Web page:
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2016 Education Meeting: Community Plan for Collective Impact 2017-2020

Improving the Lives of Children, Youth and Families

The June 8th meeting at Anne Arundel Community College featured Dr. Pam Brown’s presentation on Anne Arundel County’s Community Plan for Collective Impact (CPCI). Over 100 people were registered, 50% of whom were guests.

In the fall of 2015, Dr. Pam Brown, Executive Director of the Anne Arundel Partnership for Children, Youth and Families, presented the “2016 Poverty Amidst Plenty” report. Unlike Dr. Brown’s fall presentation, this presentation included a sense of optimism based on the collection of extensive data on needs and services and the development of strategies to address needs. Very much like Dr. Brown’s earlier presentation, she opened with rapid-fire sharing of information. 

The Community Plan for Collective Impact is lead by:

    • Governor Hogan’s vision for the State,
    • County Executive Steve Schuh’s vision for Anne Arundel County, and
    • Anne Arundel Partnership for Children, Youth and Families (AAPCYF), one of 24 local management boards across Maryland. It is completely self-funded, receiving no financial support from the County. “Poverty Amidst Plenty” is one of several reports sponsored by AAPCYF. 

The Governor’s Office for Children mirrors what AAPCYF does locally. 

The directive for the Community Plan is to identify the needs, determine the resources and gaps, and build on existing momentum to craft solutions. Since January 2016, Due East Partners’ Lauren Maddox and Bess Langbein have assisted in developing the plan. Due East Partners first interviewed 369 people in order to identify and plot all the resources across the County in the areas of mental health, substance abuse, homelessness, etc.  The focus of the Plan is population-based: hungry children, disconnected youth, impact of incarceration and homeless youth 16 - 24 years old. Using this data, they then were able to identify gaps in services.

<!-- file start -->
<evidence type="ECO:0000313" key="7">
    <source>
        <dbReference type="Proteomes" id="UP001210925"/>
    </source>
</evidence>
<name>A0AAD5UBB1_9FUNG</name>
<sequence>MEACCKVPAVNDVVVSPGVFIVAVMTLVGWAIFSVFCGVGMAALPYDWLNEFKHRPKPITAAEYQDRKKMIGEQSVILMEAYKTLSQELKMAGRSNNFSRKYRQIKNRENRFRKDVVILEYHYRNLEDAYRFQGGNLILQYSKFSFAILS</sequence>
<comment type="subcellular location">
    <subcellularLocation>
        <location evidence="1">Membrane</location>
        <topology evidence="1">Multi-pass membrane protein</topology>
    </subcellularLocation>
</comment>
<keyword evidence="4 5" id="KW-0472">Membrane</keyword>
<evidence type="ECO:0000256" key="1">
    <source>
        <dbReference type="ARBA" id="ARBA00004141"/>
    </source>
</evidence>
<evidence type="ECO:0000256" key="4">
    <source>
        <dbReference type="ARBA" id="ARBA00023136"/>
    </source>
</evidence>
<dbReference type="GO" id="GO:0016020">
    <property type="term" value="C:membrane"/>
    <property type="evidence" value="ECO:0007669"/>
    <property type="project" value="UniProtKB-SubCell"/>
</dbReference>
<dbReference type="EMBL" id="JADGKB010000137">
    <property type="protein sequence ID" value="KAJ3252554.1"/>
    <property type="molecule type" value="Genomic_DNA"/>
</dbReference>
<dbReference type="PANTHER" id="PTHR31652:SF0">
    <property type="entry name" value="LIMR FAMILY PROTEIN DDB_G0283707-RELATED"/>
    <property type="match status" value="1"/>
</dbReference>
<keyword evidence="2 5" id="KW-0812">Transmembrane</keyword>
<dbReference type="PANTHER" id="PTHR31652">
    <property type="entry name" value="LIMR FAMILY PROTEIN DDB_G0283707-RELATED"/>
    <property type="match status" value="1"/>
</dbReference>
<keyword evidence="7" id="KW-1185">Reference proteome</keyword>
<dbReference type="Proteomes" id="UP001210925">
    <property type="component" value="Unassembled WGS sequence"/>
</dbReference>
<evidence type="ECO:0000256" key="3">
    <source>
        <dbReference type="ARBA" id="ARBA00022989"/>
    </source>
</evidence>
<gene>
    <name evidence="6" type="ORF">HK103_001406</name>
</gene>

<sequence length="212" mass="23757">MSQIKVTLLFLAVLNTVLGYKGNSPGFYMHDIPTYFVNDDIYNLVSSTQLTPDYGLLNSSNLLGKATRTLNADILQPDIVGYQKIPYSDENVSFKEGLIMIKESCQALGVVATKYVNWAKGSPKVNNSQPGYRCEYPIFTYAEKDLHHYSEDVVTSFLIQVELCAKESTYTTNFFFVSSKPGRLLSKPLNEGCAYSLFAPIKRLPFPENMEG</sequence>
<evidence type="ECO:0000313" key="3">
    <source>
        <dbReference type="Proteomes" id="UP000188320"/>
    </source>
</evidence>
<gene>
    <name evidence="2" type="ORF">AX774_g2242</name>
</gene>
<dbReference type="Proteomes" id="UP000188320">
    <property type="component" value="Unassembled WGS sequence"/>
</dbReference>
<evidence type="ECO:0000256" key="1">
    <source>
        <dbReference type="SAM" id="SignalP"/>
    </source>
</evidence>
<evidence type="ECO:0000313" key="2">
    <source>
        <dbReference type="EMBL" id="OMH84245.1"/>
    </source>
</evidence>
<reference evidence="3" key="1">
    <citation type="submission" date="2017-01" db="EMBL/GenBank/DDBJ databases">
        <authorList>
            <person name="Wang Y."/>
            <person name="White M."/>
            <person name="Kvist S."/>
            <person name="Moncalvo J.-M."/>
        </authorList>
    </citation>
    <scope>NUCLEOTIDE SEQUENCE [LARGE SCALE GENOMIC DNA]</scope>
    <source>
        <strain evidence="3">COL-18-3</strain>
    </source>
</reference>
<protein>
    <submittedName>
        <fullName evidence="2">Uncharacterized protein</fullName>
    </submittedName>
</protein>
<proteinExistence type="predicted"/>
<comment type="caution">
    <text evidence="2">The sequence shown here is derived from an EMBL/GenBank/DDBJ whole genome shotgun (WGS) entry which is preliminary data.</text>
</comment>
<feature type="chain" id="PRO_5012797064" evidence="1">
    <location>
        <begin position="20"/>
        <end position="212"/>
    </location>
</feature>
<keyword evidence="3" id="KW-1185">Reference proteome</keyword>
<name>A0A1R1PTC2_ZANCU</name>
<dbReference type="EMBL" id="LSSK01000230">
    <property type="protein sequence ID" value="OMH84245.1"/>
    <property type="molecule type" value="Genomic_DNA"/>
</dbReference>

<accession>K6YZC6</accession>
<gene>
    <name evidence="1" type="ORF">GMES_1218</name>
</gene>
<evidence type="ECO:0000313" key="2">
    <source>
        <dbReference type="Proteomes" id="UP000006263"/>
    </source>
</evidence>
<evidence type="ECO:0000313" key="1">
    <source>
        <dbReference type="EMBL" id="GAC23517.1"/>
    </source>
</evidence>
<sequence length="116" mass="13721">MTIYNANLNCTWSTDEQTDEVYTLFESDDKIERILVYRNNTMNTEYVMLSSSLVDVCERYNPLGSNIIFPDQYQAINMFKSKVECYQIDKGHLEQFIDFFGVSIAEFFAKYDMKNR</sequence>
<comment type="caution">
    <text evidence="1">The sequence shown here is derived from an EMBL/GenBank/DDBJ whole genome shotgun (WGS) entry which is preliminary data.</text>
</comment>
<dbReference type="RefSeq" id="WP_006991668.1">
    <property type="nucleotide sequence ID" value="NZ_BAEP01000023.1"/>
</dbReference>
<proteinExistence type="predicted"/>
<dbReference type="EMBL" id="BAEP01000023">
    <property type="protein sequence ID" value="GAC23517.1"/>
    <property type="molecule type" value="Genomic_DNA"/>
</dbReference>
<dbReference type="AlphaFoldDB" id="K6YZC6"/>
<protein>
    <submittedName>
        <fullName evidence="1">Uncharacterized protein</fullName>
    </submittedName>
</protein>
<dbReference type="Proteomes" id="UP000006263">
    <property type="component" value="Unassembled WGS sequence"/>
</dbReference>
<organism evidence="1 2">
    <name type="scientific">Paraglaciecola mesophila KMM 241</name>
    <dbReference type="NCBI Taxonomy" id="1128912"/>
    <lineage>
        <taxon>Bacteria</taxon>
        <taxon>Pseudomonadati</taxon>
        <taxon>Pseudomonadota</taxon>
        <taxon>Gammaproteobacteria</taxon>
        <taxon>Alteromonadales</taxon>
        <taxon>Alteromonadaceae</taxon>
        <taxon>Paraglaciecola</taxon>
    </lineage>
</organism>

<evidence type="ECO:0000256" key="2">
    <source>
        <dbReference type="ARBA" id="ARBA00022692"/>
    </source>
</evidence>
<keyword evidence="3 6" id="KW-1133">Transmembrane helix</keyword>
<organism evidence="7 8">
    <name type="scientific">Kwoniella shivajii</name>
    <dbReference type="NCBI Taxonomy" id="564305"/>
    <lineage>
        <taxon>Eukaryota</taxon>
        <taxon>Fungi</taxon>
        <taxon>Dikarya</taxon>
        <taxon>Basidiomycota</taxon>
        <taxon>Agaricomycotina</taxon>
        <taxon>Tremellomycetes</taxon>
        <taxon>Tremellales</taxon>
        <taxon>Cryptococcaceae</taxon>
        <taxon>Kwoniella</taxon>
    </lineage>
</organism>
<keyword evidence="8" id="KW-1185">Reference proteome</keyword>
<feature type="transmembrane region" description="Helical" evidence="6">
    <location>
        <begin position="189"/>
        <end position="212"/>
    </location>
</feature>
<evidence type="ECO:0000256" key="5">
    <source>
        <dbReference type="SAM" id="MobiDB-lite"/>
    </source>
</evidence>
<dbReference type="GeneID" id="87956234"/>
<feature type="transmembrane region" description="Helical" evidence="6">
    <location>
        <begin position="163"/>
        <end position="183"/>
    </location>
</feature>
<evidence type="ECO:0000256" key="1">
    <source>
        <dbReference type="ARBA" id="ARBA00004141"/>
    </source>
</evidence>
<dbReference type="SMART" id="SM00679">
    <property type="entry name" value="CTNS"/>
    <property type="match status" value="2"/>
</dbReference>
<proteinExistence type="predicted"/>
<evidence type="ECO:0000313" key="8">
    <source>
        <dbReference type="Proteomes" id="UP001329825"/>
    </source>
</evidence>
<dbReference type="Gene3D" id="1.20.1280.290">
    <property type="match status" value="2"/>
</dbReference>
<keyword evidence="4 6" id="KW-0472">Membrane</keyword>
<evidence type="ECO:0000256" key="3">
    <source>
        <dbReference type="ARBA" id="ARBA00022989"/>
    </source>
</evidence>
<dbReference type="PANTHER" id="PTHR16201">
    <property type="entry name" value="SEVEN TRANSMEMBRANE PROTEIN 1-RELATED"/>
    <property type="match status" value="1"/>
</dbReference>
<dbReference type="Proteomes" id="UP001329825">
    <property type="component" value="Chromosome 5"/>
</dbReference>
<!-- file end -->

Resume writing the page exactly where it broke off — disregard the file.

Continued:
No single area of the community is a “shining star.”  Glen Burnie East and West and Brooklyn were assessed to have needs in every category. Annapolis is the only area of the County where all services are offered. There is need in Annapolis but resources exist. 

Fortunately, resources to serve hungry children are most numerous, so that population group will receive lower focus in the CPCI than the other three. Food, shelter and transportation are consistent needs across all four population groups. 

Interesting statistics:

    • There are 8,175 “Disconnected Youth” in Anne Arundel County, with the greatest number in North County. There is a 17% unemployment rate, significantly above the County’s overall 5% unemployment rate. Dr. Brown introduced Vernon, a young man she met in the summer of 2015 through her Youth Employment Partnership program. Vernon told the audience that he has learned how to dream, re-enrolled in AACC where he earned a 3.5 GPA and has decided that he’d like to be a surgeon. Dr. Brown hired Vernon as an intern to assist with many of the interviews with children. He has since been hired to work full-time to assist with kids. Vernon credited Dr. Brown’s mentoring as the most important reason for his success